Mining the vast pool of ideas within mathematics, physics and molecular biology Dominic Hopkinson generates sculptures in stone, plaster and bronze, attempting to distil these complex concepts into pure visual form. The sculptures question how our world appears so familiar at different scales and invites the audience to impose their own reading of scale upon the work.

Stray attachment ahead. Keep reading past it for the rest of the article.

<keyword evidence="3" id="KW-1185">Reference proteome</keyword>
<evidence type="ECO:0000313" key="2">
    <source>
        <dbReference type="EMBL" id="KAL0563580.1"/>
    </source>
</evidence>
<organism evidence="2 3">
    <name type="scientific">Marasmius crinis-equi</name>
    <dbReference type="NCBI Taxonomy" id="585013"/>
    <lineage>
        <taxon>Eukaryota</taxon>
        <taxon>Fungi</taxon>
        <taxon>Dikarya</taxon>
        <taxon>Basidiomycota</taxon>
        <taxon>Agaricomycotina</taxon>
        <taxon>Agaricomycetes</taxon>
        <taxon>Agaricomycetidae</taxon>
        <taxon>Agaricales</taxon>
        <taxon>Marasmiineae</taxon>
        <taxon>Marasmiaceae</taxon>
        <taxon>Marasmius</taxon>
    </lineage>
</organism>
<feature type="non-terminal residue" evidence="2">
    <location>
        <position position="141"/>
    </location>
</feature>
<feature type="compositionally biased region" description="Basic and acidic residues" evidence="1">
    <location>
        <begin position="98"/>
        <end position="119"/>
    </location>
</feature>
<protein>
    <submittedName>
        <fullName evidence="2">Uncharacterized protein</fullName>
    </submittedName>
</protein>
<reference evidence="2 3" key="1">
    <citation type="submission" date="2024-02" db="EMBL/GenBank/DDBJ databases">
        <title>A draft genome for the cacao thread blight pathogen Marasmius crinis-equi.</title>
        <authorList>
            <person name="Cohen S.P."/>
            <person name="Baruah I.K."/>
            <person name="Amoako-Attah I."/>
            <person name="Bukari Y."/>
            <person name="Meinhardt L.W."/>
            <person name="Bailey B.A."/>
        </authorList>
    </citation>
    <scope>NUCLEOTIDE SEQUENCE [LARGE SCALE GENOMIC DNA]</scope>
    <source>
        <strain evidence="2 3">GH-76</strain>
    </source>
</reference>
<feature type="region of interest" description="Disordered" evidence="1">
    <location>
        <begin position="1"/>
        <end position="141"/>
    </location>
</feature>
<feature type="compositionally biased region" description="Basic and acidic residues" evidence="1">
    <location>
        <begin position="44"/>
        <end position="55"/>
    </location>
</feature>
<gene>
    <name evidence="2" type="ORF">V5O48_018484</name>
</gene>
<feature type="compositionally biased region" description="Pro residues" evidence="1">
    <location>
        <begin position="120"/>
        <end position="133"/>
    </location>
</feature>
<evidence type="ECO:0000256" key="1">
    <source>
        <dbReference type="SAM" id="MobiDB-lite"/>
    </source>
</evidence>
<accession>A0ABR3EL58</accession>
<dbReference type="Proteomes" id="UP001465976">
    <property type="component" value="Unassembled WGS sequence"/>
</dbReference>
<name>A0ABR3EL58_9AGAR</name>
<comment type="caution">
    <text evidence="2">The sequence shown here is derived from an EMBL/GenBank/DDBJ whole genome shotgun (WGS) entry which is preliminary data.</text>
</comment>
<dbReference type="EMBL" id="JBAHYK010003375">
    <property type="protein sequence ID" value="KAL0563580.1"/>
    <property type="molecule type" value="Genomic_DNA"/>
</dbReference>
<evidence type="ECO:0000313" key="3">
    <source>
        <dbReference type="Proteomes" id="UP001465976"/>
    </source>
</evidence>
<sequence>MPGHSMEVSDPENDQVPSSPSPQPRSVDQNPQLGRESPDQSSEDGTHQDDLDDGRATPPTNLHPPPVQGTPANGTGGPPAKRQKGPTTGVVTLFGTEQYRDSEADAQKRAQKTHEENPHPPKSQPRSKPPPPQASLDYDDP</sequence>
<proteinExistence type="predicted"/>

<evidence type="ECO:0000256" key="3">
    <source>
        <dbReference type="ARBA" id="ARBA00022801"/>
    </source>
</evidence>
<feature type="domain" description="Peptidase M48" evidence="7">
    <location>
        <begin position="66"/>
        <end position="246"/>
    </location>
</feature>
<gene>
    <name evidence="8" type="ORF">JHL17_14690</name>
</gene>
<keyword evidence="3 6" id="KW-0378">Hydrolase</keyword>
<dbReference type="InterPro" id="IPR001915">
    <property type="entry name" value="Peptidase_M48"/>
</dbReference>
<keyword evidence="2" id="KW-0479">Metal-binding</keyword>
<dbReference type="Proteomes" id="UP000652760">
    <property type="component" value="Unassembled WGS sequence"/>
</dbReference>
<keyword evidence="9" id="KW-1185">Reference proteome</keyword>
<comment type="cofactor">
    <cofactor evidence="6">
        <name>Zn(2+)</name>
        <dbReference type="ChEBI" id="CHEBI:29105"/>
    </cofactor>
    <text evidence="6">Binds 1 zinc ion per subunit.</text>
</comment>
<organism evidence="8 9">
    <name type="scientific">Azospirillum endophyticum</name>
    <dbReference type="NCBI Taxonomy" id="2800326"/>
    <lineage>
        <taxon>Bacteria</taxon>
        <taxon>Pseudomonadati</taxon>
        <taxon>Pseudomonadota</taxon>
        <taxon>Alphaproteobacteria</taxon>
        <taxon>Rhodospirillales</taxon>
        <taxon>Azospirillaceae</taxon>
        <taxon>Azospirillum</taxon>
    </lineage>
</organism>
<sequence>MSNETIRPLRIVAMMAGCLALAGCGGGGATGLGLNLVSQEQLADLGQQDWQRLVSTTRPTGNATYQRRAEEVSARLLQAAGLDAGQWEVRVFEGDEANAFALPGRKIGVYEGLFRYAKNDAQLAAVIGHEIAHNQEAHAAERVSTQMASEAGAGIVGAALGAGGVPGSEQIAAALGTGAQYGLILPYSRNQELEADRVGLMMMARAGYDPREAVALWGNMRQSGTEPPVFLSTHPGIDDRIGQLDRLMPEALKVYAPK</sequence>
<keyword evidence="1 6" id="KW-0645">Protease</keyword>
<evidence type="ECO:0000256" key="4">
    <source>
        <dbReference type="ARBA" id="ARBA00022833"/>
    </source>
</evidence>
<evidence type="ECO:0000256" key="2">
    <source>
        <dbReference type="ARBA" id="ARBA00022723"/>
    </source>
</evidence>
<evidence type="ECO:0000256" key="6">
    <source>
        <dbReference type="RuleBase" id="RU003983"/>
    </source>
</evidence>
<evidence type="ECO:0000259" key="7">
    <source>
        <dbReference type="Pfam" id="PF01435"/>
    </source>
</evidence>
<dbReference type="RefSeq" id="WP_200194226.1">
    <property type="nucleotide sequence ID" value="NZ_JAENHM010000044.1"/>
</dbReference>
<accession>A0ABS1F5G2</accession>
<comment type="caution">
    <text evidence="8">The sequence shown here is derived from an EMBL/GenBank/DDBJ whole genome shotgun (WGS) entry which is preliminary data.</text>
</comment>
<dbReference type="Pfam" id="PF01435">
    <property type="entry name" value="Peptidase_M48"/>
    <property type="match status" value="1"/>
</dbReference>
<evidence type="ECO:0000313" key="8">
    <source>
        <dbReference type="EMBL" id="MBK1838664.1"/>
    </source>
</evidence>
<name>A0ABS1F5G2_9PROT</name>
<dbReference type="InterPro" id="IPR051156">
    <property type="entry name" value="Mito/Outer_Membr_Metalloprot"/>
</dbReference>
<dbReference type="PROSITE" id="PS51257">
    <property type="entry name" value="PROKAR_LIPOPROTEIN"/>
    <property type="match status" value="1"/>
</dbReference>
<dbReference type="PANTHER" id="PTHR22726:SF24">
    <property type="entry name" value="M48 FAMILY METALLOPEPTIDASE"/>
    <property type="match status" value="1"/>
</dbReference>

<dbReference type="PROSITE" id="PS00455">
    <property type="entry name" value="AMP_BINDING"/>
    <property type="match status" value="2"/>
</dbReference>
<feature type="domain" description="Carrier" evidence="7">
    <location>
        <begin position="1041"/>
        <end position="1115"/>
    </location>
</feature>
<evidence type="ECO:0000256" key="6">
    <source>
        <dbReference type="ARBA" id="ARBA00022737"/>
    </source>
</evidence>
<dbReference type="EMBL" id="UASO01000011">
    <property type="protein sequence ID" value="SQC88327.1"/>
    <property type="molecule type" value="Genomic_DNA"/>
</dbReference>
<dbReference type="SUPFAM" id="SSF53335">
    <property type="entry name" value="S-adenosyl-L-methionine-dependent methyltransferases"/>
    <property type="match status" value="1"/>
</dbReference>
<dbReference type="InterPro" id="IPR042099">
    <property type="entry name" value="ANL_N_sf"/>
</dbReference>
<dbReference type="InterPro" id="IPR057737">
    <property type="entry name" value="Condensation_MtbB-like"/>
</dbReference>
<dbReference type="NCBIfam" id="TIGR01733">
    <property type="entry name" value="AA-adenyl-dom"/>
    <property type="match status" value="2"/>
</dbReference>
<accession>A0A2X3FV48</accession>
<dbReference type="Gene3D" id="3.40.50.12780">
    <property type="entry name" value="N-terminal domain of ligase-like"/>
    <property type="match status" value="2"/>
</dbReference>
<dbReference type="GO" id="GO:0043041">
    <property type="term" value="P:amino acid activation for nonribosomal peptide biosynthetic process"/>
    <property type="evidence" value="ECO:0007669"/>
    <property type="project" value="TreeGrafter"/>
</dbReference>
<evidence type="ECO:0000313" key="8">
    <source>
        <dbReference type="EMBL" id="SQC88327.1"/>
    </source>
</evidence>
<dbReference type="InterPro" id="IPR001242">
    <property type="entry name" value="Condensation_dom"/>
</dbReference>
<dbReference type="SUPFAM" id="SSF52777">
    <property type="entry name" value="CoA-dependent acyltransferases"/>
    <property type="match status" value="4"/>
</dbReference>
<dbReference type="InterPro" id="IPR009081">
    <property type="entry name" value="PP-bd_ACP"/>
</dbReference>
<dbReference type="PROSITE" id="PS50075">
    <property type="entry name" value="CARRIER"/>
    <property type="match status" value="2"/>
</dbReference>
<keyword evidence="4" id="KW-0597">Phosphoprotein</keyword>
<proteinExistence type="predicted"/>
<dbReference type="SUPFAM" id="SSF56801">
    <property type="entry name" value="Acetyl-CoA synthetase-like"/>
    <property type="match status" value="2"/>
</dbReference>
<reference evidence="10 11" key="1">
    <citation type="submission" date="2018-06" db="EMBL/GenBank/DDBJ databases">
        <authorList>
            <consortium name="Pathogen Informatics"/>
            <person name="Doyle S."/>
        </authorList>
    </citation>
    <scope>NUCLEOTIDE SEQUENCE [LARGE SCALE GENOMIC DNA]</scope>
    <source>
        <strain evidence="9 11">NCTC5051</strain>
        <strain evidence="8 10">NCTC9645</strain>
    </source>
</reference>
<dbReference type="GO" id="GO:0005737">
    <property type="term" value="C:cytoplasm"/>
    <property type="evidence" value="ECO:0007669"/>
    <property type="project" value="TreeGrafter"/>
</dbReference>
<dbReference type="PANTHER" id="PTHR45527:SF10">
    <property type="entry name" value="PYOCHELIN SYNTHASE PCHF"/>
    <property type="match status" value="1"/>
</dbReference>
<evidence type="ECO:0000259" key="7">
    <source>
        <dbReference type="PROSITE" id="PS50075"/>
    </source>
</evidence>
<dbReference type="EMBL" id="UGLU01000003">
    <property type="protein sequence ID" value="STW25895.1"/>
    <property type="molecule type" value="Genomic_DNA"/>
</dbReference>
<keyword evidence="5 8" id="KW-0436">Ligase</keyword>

His work explores the nature of form and philosophy, playing with ideas of scale, tone and shadow, to talk of a universal mathematical structure that influences and guides our world experience at many levels. Much of his sculpture is informed by Buckminster-Fuller’s closest packing theories and what Marcel Duchamp called the “infra-slim”, the tiny, almost non-existent space between the cast object and the mould. Equally important is the relationship of the Platonic solids and the Golden Section (the irrational number 1.6180339887…) to the growth patterns within living organisms.